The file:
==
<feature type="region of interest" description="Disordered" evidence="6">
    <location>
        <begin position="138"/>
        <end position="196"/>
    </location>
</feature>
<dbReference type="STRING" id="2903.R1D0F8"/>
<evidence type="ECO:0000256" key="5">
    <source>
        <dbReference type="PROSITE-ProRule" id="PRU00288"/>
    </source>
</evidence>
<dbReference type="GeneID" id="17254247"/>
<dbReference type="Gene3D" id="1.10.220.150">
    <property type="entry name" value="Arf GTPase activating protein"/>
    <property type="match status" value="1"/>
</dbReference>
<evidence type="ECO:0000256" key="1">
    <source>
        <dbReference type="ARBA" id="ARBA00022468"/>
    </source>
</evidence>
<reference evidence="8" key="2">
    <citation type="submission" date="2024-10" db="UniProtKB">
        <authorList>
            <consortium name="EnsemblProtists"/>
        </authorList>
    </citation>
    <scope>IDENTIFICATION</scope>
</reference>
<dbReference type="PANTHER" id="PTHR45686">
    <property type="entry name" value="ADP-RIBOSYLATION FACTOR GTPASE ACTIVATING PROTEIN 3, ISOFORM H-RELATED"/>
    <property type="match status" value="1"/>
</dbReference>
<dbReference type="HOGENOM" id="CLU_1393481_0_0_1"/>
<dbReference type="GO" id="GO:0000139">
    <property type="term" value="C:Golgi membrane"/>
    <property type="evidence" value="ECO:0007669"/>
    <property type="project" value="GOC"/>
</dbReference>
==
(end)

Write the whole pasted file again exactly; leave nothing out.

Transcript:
<feature type="region of interest" description="Disordered" evidence="6">
    <location>
        <begin position="138"/>
        <end position="196"/>
    </location>
</feature>
<dbReference type="STRING" id="2903.R1D0F8"/>
<evidence type="ECO:0000256" key="5">
    <source>
        <dbReference type="PROSITE-ProRule" id="PRU00288"/>
    </source>
</evidence>
<dbReference type="GeneID" id="17254247"/>
<dbReference type="Gene3D" id="1.10.220.150">
    <property type="entry name" value="Arf GTPase activating protein"/>
    <property type="match status" value="1"/>
</dbReference>
<evidence type="ECO:0000256" key="1">
    <source>
        <dbReference type="ARBA" id="ARBA00022468"/>
    </source>
</evidence>
<reference evidence="8" key="2">
    <citation type="submission" date="2024-10" db="UniProtKB">
        <authorList>
            <consortium name="EnsemblProtists"/>
        </authorList>
    </citation>
    <scope>IDENTIFICATION</scope>
</reference>
<dbReference type="PANTHER" id="PTHR45686">
    <property type="entry name" value="ADP-RIBOSYLATION FACTOR GTPASE ACTIVATING PROTEIN 3, ISOFORM H-RELATED"/>
    <property type="match status" value="1"/>
</dbReference>
<dbReference type="HOGENOM" id="CLU_1393481_0_0_1"/>
<dbReference type="GO" id="GO:0000139">
    <property type="term" value="C:Golgi membrane"/>
    <property type="evidence" value="ECO:0007669"/>
    <property type="project" value="GOC"/>
</dbReference>